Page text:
New Constitutional Treaty - a priority. That's a conclusion I take from this forum.
    • CommentAuthoradmin
    • CommentTimeOct 22nd 2008
     
    jm,

    In the interests of not endangering the world's oldest alliance any more I suggest we agree to disagree regarding common language and curriculum. Let's give someone else a chance.

    New Consitutional Treaty - possibly a good idea, how do you propose that the "small" countries feel included but the "large" countries don't feel under-represented? For me the first thing you have to do is to ensure that all populations know what the EU does, what it costs (them), how they benefit from the development of other regions, etc which requires them to be educated in the EU's functions and institutions in an unbiased way. This would require that every country taught all its children.

    BTW UK GDP is 10 times Portugal, UK population is 7 times Portugal. According to the Europa website:
    "The number of votes allocated to a Member State is determined by the size of its population, with an adjustment that leads to relative over-representation of the countries with small populations". How do think UK and Portugal votes should be allocated?
    • CommentAuthoradmin
    • CommentTimeOct 22nd 2008
     
    The clash between the interests of big countries, and the interests of small countries is a true challenge. As part of the little guys, my position is obvious :-) but the countries that benefit from the proporcional allocation you mencioned are the scandinavian ones - Sweden, Finland, Denmark have less people than Portugal. Countries with great GDP per capita...

    Constitutional Treaty: the ball is on UK' side. It's your country that will decide this. The problem is that a referedum in UK would probably fail, that is, NO would win. I'm not sure what's the position of Labour Party for this matter, but the war on Iraq didn't help 2 years ago, I concede that. So I don't see any other solution than a new treaty, smaller, less complicated to understand by euroceptics.

    Fortunately, here we already teach the basics of european instituitions, and EU in general, to the children. I don't want to return to the curricula issue, for the sake of our good alliance ;-)
    • CommentAuthoradmin
    • CommentTimeOct 22nd 2008
     
    jm,

    Certainly the UK government was glad that the French rejected the Constitution because it meant that we didn't have to have a referendum and didn't look like we were the awkward one (again). With the Prime Minister due to change in the next few months its difficult to know for sure what policy on a Constitution would be, it may well be less positive (more negative).

    We also teach "citizenship", which has an EU component, between the ages of 11-16. I wonder how similar what you teach and what we teach is? The technicalities will be the same but I wonder if the "spin" is the same.
    • CommentAuthoradmin
    • CommentTimeOct 22nd 2008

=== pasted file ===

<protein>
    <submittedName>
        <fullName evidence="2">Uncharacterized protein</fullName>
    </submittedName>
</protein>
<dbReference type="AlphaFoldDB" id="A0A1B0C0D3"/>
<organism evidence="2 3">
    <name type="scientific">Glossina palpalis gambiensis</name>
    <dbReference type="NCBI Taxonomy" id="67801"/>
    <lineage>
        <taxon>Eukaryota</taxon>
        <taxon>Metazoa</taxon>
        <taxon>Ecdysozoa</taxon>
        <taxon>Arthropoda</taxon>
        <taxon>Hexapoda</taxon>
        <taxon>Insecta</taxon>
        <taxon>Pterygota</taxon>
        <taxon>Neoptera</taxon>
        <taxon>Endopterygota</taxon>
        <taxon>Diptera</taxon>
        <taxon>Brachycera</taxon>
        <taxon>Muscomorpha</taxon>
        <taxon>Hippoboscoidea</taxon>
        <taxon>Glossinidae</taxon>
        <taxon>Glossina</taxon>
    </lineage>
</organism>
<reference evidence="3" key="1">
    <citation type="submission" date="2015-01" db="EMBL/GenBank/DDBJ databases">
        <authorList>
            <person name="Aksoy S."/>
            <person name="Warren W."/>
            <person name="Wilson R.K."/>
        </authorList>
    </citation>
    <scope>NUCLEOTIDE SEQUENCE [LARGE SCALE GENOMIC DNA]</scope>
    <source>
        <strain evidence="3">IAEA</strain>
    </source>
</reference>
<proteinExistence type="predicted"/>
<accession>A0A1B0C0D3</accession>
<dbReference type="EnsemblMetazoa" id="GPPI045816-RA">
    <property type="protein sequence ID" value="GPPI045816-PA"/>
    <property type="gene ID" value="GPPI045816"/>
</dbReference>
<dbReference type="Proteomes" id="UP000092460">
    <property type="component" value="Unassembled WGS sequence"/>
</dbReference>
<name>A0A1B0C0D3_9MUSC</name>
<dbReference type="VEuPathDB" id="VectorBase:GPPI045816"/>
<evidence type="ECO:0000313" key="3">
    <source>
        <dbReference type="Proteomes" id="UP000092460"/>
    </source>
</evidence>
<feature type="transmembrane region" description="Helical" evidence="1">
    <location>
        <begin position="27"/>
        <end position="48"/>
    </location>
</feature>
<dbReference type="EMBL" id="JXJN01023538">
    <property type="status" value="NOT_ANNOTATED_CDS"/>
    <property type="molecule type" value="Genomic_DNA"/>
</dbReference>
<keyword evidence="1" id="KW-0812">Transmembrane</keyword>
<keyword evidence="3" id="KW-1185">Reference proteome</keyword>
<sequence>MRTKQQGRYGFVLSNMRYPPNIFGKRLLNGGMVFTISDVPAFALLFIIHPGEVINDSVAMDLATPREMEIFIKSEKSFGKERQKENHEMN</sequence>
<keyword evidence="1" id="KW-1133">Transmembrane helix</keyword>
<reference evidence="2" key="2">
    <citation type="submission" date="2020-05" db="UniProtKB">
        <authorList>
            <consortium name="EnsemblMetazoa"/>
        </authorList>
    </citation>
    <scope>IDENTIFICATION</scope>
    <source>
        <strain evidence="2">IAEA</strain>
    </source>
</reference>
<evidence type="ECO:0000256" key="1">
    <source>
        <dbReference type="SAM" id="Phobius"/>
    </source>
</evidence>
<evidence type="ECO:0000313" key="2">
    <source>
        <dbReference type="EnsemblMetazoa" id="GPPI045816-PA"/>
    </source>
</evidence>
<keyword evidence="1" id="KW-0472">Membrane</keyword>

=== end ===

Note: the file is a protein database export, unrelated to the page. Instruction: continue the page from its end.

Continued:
Dear mr London,

    something I can guarantee you: we only tell great things about EU to our children :-) I'm sure there's lots of sociological studies about those issues. Here's an interesting link to a summary of a study about social atitudes of portuguese people (2001, from the Social Sciences Institute/Lisbon University and ISCTE, which is my University). The result on Europeanism is not good (for everyone...):

    Quadro nº 10
    Identification with Europe (%)

    Portuguese people:
    Europeanists
    1990 - 15%
    1999 - 11%
    Non Europeanists
    1990 - 85%
    1999 - 89%

    Rest Europe:
    Europeanists
    1990 - 17%
    1999- 15%
    Non Europeanists
    1990 - 83%
    1999 - 85%

    Strange result indeed (or not)... but there's more.

    The Institutional Trust of Portuguese people in UE (1999): 56%. Rest of Europe (1999): 45%
    The Institucional Trust of Portuguese people in United Nations (1999): 59%. Rest of Europe (1999): 49%

    The summary has more data, in portuguese.

    http://www.ics.ul.pt/asp/boletins/pdf/boletim4.pdf
    http://www.ics.ul.pt/
    http://www.ibs.iscte.org/
    • CommentAuthoradmin
    • CommentTimeOct 22nd 2008
     
    Oh dear, that's really a depressing trend... I guess it mainly shows that solidarity is declining. But this is not only true for cross-border solidarity: for example I have read a German survey recently that a growing number of Germans thinks only those who have paid into the social system beforehand should benefit from the basic assistance. The reason for de-solidarisation is probably that everybody begins to understand that the trend of rich countries and all their inhabitants becoming ever more well-off will not continue automatically. Their are too many fears around for solidarity. Of course it is just that solidarity that would be necessary in order to avoid that we common European men and women become victims of globalisation.
    On big and small countries: I hope that some day it will be not (very) important any more from which country one politician comes but which projects he/she stands for. Than we will be able to have real European parliamentarism. For now, this is not possible because when voters think along ethnic or religious divides (like in Lebanon for example), parliamentarism cannot work: majorities would never change from one voting period to the next.
    On solidarity and communication: I agree there is a link between them. If you communicate with someone you get to know each other, you begin to trust each other and you may end up feeling solidarity. But communication and language are not the same thing. Communication mainly requires being interested in what bothers the other - if the interest is there, you can always find an interpreter. What Europe lacks (among other things), is a popular platform (like TV) to transmit trans-European discussions. Therefor I was delighted when I discovered the website eurotopics.net, as it allows anyone who understands German, French or English to read excerpts of articles from all over the EU.